One limit that is common to many of the systems disclosed in these patents, whether based on dispersing matrices permeable to gases or having poor permeability, is that, due to the reaction with the gas to be sorbed, the getter material generally undergoes structural and morphological modifications, e.g. swellings, which, particularly in the case of desiccants, can be considerable. The presence of a matrix surrounding the particle of getter material can hinder these morphological modifications and inhibit or delay the gas sorption reactions.
In addition, some industrial applications may pose other requirements to getter systems. For instance, OLEDs of the latest generation require a getter system that is transparent and has constant optical properties throughout the whole life of the device, that is, soon after manufacture (when the getter material has not yet sorbed moisture, except for minimum amounts), near the end of the life of the device (when the getter device has already sorbed relatively large amounts of moisture, even up to saturation of the system) and also at intermediate steps of the OLED life, that is when the various getter particles dispersed in the matrix have sorbed different amounts of moisture. The different levels of moisture absorbed by getter particles during the OLED life can change optical properties of the system, such as its light transmission or refractive index, thus impairing the quality of the display. The problem is discussed, for example, in U.S. Pat. No. 6,465,953 disclosing a getter system for OLED, comprised of getter particles in a transparent matrix, wherein the particles have sufficiently small size not to interact with the luminous radiation. Given the importance of this application, in order to illustrate the uses of the getter systems of the invention, reference will be particularly made to the use in OLEDs, but the getter systems of the invention are of a general use and may be also used in other applications.
An object of the present invention is to provide a low permeability getter system capable of sorbing permeating gaseous species.
According to the present invention, this and other objects are obtained with a getter system comprising:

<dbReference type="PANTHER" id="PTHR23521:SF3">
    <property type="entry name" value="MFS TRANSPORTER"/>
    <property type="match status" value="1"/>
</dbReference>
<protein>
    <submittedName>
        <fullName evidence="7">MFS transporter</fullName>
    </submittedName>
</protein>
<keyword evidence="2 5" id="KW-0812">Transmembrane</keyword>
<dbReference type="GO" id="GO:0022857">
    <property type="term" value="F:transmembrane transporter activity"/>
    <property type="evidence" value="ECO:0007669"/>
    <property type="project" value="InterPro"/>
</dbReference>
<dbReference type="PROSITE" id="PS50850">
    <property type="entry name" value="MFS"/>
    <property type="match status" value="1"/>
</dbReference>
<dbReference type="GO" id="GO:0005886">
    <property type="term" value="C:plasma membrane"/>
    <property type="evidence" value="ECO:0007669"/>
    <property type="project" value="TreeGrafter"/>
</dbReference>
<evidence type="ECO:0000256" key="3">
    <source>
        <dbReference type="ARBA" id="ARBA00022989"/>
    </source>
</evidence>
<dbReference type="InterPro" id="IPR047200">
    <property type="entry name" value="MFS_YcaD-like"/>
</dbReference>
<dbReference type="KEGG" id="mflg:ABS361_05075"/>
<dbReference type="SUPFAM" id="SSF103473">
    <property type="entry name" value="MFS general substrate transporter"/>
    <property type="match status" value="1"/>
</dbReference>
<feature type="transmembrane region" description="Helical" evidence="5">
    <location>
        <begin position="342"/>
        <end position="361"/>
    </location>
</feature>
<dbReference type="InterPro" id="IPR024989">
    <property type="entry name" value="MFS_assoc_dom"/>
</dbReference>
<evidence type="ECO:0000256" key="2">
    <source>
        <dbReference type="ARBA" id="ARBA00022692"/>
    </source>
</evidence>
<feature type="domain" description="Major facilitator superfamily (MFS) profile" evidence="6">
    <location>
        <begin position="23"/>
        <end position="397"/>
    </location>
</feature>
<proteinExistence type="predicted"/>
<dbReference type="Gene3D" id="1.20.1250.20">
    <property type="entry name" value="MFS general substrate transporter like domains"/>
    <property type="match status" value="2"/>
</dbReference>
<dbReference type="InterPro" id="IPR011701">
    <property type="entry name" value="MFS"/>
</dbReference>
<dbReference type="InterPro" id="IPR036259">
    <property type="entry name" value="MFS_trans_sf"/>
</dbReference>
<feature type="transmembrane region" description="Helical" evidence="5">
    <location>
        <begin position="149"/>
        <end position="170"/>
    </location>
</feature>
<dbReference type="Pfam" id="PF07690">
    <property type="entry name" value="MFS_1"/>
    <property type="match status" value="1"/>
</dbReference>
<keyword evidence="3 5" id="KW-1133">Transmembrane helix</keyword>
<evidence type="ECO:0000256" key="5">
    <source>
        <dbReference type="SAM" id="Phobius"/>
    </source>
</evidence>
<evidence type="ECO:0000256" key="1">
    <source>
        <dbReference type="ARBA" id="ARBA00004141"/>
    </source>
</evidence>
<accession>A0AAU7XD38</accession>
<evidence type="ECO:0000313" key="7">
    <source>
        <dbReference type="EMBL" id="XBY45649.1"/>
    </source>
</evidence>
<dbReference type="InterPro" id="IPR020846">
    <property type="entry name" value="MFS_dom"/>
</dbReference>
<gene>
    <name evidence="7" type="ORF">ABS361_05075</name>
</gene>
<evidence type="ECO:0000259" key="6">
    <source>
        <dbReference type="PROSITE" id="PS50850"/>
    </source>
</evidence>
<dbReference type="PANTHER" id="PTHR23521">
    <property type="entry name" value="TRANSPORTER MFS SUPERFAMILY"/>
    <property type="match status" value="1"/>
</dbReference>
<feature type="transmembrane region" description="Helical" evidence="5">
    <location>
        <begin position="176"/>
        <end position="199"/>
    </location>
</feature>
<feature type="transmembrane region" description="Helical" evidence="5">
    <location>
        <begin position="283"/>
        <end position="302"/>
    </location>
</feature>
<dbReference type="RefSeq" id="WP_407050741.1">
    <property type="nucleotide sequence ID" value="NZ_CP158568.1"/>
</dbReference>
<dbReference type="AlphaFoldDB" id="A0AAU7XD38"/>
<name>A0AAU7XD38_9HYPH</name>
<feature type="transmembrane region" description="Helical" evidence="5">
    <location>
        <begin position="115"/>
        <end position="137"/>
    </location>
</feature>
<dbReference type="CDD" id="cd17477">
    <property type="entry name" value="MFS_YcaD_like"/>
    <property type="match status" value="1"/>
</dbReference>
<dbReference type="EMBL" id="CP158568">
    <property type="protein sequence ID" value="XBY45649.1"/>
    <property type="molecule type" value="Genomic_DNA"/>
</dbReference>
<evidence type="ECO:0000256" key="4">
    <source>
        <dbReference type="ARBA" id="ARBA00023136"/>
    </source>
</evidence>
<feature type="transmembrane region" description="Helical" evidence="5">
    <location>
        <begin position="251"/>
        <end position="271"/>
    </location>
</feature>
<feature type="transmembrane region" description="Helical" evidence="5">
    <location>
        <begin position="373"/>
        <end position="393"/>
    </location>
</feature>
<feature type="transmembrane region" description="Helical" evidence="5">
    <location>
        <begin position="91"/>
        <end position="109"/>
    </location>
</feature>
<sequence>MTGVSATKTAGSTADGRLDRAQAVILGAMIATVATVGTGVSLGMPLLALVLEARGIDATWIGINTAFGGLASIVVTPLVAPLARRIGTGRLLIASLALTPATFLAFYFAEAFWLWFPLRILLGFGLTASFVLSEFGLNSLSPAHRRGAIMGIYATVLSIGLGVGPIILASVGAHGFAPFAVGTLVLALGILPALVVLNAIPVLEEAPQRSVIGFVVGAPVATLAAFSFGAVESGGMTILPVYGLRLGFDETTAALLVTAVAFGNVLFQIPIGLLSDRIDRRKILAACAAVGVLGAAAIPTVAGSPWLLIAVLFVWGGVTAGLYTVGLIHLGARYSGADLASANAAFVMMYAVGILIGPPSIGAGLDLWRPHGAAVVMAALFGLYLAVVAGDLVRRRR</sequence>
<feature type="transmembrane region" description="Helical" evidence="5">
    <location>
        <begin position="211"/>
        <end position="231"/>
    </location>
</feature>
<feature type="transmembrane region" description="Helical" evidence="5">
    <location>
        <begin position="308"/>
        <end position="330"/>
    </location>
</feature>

a polymeric means poorly permeable to the gases to be sorbed;
a powder of a porous material distributed in the polymeric means; and
a phase active in the sorption of one or more gases in the pores of the porous material.
The foregoing summary, as well as the following detailed description of the invention, will be better understood when read in conjunction with the appended drawings. For the purpose of illustrating the invention, there are shown in the drawings embodiments which are presently preferred. It should be understood, however, that the invention is not limited to the precise arrangements and instrumentalities shown. In the drawings:
The getter systems of the invention are differentiated from those of the prior art in that the material active in the sorption of gases is not directly dispersed in the matrix, but is present inside the pores of a “guest” phase, the latter being in the form of powders dispersed in the matrix. This feature ensures that the physical properties of the system are essentially invariant with respect to gas sorption. For example, although the active material may undergo morphological modifications during gas sorption, these modifications are not transmitted outside the individual porous particle, so that the interactions between the latter and the environment (the matrix) are not modified.
With respect to the known getter systems, in addition to the above-illustrated difference, the systems of the invention offer a number of advantages. First, if the dispersed porous material has well defined geometric features (e.g., in the case where it is a natural or synthetic zeolite, fullerenes or the like), it is capable of transforming a reversible reaction or process into a non-reversible reaction or process, due to the steric hindrance of the products and/or due to particularly high chemical forces exerted against the pore walls, such that the reaction products are tightly held in the pores. In addition, the porous material may receive a catalyst in addition to the active phase, thus ensuring mutual proximity, which is a particularly clear advantage if the active phase and the catalyst are solid and would thereby have poor mobility if freely distributed in the polymeric means. Finally, in the case where the porous material is a zeolite, the zeolite itself can act as a catalyst (acid or basic according to Lewis and/or Broensted) for a wide class of reactions, thus supporting the reaction of the active phase with the gas to be sorbed, as explained below.
The getter system is comprised of a polymeric means 11, characterized by a low permeability to the gas to be sorbed, inside which powders 12 of a porous material are distributed. The means 11 may be formed of any polymeric material poorly permeable to the gaseous species to be sorbed. Preferably, this polymer shows adhesive characteristics, so that it may be fixed onto an internal wall of the final device without using additional adhesives.